In April 1880, Edgar Degas withdrew from a major project in which he, Mary Cassatt, Pissarro, and others were to publish a joint print journal. Cassatt was naturally upset by this, and for a while her relationship with Degas cooled. She continued to develop her print-making, but her paintings moved on from her previous motifs of women at the theatre.
During the mid-1880s, Cassatt moved away from Impressionism, and concentrated on simpler work with emphasis on line and form. In her print-making, she seems to have worked hardest on developing her drypoint technique, and combining it with subsequent methods for incorporating colour.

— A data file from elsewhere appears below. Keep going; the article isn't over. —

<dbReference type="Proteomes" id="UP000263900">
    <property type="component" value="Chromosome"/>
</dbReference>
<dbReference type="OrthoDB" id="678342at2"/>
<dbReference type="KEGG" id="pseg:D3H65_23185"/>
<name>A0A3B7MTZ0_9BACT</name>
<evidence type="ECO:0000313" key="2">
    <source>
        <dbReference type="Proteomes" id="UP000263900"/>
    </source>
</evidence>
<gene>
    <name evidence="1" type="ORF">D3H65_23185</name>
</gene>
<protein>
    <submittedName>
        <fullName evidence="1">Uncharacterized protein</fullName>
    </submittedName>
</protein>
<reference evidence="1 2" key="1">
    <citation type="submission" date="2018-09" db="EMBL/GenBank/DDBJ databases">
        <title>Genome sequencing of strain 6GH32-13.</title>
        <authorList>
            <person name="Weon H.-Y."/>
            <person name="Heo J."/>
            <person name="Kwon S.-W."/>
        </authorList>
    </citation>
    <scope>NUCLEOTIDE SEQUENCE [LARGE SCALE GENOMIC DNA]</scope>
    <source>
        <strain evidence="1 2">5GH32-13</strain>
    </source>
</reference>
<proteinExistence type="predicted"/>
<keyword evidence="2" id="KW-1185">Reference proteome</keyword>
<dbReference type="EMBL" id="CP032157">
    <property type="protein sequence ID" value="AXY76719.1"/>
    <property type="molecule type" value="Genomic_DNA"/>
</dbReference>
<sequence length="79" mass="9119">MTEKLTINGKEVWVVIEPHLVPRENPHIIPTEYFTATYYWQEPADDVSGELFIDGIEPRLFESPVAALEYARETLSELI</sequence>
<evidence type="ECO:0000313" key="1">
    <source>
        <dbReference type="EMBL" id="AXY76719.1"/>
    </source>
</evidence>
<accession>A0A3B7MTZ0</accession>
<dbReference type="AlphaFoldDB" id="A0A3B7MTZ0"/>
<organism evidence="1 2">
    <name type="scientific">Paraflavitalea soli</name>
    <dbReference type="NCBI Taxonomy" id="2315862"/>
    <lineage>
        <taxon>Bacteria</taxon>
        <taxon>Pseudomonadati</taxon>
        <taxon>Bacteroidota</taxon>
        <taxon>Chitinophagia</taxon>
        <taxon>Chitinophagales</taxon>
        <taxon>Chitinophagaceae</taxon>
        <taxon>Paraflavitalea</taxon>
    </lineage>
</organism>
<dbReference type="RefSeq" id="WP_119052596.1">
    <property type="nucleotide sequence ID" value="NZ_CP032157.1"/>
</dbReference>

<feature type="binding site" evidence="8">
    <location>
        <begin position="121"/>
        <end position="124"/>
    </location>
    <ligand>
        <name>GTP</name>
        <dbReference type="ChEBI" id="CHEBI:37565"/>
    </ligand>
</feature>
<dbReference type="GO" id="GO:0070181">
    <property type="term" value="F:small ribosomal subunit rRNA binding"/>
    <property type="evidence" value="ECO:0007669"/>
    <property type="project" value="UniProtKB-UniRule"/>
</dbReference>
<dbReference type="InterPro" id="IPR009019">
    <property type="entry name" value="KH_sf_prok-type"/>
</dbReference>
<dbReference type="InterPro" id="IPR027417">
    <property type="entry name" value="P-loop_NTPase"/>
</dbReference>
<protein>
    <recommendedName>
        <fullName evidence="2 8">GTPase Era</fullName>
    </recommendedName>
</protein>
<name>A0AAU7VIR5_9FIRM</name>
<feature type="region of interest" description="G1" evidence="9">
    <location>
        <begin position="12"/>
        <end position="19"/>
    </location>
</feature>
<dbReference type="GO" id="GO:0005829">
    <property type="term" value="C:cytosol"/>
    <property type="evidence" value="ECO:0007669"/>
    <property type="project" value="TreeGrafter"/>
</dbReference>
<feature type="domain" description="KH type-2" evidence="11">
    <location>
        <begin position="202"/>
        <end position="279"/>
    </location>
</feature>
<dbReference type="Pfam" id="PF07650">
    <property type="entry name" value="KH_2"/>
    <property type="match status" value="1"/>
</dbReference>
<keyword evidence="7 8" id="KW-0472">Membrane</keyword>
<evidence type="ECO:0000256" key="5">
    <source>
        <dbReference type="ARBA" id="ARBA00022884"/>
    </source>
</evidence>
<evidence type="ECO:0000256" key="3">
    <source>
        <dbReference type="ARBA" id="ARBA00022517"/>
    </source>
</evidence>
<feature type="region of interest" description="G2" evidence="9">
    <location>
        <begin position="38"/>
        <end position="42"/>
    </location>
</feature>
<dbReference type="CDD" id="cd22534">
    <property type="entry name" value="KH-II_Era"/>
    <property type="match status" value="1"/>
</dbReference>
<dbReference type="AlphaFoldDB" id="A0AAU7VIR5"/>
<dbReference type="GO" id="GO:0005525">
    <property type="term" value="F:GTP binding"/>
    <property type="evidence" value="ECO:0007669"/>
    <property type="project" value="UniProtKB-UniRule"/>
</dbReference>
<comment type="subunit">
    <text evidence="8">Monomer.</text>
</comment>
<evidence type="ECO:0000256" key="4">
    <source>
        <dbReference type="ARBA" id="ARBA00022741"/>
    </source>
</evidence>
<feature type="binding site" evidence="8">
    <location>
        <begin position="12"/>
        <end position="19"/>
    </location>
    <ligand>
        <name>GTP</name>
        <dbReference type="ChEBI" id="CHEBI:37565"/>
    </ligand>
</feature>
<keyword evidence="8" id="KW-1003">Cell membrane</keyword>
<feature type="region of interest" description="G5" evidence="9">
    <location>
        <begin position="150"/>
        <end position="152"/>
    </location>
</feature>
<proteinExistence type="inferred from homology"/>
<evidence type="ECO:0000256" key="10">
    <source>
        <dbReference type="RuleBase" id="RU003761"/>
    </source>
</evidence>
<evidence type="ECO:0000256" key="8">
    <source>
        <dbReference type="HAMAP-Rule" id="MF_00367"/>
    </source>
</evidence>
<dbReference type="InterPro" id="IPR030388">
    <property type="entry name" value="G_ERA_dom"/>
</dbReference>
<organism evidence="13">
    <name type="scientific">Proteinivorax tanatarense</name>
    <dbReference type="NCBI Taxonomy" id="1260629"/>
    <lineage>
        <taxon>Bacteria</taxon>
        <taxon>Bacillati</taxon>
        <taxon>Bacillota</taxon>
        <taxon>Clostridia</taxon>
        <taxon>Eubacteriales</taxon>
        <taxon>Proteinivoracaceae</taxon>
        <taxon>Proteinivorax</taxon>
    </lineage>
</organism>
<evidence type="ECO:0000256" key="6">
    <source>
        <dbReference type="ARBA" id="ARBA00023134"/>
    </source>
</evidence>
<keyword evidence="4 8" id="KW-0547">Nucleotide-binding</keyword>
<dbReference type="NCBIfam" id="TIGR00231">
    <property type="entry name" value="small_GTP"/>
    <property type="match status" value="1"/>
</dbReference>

Drypoint involves cutting the image into a plate, traditionally of copper, later of zinc, using a tool with a fine point of metal or diamond. Because using that tool, or needle, is similar to drawing, artists already very experienced in drawing normally find this quicker to master than…
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